While I was in the midst of my illness and had no answers, a dear friend of mine point out that my symptoms would get worse in the summer. I thought back and on the last couple of years and realized that I noticed that I missed almost the entire summer season each year. I thought, "Jinkies", yeah I like Scooby Doo, there must be a connection between the heat and what was going on. I was experiencing heat intolerance and it, in turn, triggered other symptoms. That observation is one of many that led me to the Dysautonomia diagnosis.
1. In the heat I learned to wear breathable clothing. This means cotton or gauze type material that protects my skin from the suns rays (solar urticaria) and allows my skin to sweat and cool off, thus helping me stay cool.
2. Stay hydrated. Sounds like a no-brainer but I realize that when it is warm I don't drink that much water. I also don't like cold water but I know that I need to change that in warmer temps. A person I follow, Dizzy Daze of Lynnea, on Youtube has a great video that shows a camelback. This is a cool bag that looks like a backpack but it holds water. I believe it is for hikers and other active folk but I am glad it is made available for me.
I wanted to add that electrolytes are important because I have a problem retaining sodium when I drink water. I've seen an Endocrinologist and they say that my adrenal glands are fine. However, that doesn't stop me from being presyncopal , having a low heart rate and low blood pressure. Gatorade is my drink of choice. I tried a homemade version but that didn't end well. Tip: Do not add too much salt. It turns in to a laxative if your measurements are off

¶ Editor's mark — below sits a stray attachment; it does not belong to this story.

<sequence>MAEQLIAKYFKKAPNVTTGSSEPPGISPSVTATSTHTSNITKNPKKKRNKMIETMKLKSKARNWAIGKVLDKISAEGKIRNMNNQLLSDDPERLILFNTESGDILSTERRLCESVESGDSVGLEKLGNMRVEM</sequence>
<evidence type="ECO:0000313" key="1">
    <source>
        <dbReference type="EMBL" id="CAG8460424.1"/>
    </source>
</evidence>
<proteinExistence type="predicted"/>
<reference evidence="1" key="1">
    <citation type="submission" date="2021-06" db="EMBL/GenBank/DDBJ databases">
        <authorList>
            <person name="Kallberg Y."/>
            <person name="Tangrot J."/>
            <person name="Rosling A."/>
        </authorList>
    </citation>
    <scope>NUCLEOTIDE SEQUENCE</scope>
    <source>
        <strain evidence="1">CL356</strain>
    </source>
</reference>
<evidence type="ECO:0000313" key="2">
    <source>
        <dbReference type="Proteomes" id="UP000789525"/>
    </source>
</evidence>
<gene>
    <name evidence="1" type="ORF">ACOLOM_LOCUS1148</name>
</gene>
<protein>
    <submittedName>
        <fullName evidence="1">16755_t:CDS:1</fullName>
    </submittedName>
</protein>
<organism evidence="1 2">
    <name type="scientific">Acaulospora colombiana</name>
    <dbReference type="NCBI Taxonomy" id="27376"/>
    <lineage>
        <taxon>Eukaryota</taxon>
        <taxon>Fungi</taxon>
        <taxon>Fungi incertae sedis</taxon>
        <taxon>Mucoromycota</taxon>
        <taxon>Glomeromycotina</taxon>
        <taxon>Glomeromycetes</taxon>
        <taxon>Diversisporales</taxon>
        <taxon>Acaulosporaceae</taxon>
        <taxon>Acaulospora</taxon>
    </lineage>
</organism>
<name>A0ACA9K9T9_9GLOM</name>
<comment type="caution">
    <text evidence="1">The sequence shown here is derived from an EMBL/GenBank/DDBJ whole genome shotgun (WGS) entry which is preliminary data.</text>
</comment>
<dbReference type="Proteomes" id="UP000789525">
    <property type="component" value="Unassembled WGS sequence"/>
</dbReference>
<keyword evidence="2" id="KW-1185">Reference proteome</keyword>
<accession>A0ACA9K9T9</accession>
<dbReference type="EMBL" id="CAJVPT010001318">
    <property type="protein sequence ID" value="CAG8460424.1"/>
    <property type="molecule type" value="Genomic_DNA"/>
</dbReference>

3. Take cool showers. I love a hot shower but I found that I can create a humid Floridian climate in my bathroom with the hot water and steam. That will drain me quickly. If I couple that with the hot conditions outside, I might as well just stay in the A/C.
4. Choose when I want to go out. I am one of those people that need to avoid peak times during orange or red alert days. I have to go out early or late but never in the afternoon when the sun is the hottest.
Bonus: This year I am adding items to my bag that will identify when I am in crisis and help others help me if I am unable to communicate: a medic alert bracelet and my trusty blood pressure cuff. I can start feeling "weird" but not know why unless I see the numbers.
This is by no means an exhaustive list on how I handle heat intolerance but it includes a few things that I've learned after listening to myself and seeing how I react when it gets hot. In my part of the world the heat is definitely on and here is how I plan to cope.
One day at a time.